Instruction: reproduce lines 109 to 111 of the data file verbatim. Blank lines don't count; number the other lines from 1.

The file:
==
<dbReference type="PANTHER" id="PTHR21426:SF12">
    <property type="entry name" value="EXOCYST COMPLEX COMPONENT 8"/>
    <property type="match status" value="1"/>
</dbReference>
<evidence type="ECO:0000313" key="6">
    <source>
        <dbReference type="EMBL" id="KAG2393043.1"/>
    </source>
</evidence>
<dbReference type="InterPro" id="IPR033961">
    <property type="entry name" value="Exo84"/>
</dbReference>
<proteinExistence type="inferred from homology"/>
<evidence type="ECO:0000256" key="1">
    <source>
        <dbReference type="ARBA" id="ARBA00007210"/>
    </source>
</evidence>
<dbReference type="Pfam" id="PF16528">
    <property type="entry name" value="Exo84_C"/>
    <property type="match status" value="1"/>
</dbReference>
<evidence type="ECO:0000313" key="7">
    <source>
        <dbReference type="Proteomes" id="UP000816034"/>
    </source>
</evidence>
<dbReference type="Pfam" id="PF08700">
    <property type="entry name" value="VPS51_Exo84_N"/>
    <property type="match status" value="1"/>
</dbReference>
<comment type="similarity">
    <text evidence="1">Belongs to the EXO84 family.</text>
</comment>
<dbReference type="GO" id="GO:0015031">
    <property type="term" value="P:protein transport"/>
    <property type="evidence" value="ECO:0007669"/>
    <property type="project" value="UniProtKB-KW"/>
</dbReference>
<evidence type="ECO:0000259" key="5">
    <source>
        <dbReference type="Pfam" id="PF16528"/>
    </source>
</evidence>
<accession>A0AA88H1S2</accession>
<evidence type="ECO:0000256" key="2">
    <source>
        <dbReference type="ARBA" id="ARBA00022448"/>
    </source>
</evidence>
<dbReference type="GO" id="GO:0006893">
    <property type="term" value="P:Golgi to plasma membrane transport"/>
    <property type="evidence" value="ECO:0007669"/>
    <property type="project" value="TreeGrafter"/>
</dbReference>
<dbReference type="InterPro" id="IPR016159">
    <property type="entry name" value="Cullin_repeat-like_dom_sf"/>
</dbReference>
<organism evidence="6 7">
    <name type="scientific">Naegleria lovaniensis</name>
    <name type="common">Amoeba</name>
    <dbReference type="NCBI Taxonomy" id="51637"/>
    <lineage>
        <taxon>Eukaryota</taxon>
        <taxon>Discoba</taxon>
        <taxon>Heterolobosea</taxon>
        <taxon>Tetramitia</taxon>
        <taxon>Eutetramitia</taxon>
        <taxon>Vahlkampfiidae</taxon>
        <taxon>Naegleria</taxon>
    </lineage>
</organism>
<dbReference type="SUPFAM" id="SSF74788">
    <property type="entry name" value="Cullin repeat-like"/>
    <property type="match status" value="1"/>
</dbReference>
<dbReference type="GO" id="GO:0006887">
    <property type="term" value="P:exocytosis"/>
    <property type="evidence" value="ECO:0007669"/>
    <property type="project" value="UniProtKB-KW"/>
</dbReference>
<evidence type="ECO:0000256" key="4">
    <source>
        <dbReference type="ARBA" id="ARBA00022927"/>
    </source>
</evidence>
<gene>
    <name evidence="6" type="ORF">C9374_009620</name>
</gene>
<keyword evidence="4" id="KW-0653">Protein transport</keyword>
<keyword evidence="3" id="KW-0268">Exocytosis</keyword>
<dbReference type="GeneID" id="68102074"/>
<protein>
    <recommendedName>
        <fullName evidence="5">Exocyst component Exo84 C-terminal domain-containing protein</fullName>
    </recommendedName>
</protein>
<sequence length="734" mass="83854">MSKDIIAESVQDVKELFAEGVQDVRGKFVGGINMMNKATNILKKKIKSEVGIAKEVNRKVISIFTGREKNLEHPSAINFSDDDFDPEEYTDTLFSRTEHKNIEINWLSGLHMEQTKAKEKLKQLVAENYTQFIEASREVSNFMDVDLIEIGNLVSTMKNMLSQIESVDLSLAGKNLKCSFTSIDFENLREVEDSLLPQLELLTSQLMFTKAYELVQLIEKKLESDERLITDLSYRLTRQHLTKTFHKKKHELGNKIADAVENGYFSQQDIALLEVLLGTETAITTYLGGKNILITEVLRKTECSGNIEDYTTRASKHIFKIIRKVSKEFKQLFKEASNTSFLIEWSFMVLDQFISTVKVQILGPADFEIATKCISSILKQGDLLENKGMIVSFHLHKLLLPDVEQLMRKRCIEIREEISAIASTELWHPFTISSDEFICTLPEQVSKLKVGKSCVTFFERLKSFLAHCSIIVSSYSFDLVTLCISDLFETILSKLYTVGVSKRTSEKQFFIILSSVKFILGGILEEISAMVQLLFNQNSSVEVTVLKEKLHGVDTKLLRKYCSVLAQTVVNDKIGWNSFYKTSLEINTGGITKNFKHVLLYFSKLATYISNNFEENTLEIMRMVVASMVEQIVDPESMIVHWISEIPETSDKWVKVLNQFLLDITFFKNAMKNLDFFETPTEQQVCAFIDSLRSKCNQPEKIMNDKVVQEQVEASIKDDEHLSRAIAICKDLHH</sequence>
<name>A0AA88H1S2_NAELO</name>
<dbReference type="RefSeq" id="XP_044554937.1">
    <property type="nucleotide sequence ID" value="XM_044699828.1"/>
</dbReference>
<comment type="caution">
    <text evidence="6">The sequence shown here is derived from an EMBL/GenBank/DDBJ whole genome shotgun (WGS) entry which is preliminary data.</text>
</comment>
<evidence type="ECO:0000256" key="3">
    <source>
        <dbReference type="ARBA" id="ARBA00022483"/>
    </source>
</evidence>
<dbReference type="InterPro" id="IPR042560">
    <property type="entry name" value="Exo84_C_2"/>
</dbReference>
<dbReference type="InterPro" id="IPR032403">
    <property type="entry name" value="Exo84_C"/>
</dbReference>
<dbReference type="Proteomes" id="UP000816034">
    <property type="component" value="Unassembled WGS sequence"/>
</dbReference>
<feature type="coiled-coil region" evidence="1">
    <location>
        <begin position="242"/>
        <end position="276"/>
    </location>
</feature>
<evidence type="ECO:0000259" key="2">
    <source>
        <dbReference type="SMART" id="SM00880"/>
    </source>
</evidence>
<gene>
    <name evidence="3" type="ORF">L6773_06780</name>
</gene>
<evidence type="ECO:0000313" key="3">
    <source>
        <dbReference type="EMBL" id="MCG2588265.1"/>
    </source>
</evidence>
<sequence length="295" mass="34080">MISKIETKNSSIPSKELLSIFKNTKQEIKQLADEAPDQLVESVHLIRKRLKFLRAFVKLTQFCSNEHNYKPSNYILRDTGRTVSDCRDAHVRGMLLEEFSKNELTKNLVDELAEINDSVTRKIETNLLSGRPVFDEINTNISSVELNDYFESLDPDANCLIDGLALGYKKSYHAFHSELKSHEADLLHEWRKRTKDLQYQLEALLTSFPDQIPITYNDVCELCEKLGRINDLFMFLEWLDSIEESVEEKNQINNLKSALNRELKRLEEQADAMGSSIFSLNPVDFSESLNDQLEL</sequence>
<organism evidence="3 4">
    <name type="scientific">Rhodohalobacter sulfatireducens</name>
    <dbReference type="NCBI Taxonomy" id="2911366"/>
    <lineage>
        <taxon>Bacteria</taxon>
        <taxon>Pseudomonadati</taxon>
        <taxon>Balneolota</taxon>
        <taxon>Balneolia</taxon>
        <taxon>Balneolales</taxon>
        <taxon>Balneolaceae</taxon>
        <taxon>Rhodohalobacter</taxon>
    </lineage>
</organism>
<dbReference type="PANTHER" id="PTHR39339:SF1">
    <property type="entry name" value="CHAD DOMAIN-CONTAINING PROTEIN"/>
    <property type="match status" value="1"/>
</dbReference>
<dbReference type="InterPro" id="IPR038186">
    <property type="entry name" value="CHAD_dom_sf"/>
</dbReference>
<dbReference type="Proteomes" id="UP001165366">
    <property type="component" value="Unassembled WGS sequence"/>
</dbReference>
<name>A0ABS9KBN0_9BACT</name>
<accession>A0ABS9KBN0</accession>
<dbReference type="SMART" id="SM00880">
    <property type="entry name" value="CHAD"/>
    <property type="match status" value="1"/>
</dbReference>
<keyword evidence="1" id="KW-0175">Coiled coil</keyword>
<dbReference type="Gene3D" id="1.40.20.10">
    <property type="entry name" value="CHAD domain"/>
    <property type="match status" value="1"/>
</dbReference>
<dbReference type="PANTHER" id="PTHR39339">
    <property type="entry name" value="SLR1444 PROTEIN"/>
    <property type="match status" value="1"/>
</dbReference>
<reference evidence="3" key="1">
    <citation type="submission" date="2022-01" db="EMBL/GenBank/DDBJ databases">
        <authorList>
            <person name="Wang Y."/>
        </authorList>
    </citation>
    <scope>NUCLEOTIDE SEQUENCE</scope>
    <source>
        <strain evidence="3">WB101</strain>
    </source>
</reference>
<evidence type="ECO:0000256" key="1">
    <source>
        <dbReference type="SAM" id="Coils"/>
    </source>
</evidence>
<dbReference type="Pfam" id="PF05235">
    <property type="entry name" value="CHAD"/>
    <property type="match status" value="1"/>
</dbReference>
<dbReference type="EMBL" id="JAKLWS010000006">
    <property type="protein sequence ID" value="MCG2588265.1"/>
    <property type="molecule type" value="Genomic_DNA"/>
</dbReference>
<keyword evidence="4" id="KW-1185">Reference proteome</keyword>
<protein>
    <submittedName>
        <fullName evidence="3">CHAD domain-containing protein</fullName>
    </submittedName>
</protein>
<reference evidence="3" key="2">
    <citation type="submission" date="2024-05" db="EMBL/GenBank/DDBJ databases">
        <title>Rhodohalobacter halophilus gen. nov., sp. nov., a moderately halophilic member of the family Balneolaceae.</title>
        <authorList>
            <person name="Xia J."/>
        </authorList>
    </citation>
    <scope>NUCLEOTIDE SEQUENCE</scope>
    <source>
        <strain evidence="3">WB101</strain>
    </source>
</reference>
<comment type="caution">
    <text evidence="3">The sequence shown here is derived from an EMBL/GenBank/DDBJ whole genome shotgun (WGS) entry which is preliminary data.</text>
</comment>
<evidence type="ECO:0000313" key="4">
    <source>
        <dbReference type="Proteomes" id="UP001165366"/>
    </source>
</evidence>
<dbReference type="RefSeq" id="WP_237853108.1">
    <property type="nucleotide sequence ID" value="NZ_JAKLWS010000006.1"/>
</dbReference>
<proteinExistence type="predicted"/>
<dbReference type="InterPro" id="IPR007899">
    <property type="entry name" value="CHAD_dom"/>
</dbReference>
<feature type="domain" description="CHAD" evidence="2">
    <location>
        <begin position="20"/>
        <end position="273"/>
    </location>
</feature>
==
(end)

    </source>
</evidence>
<dbReference type="InterPro" id="IPR042560">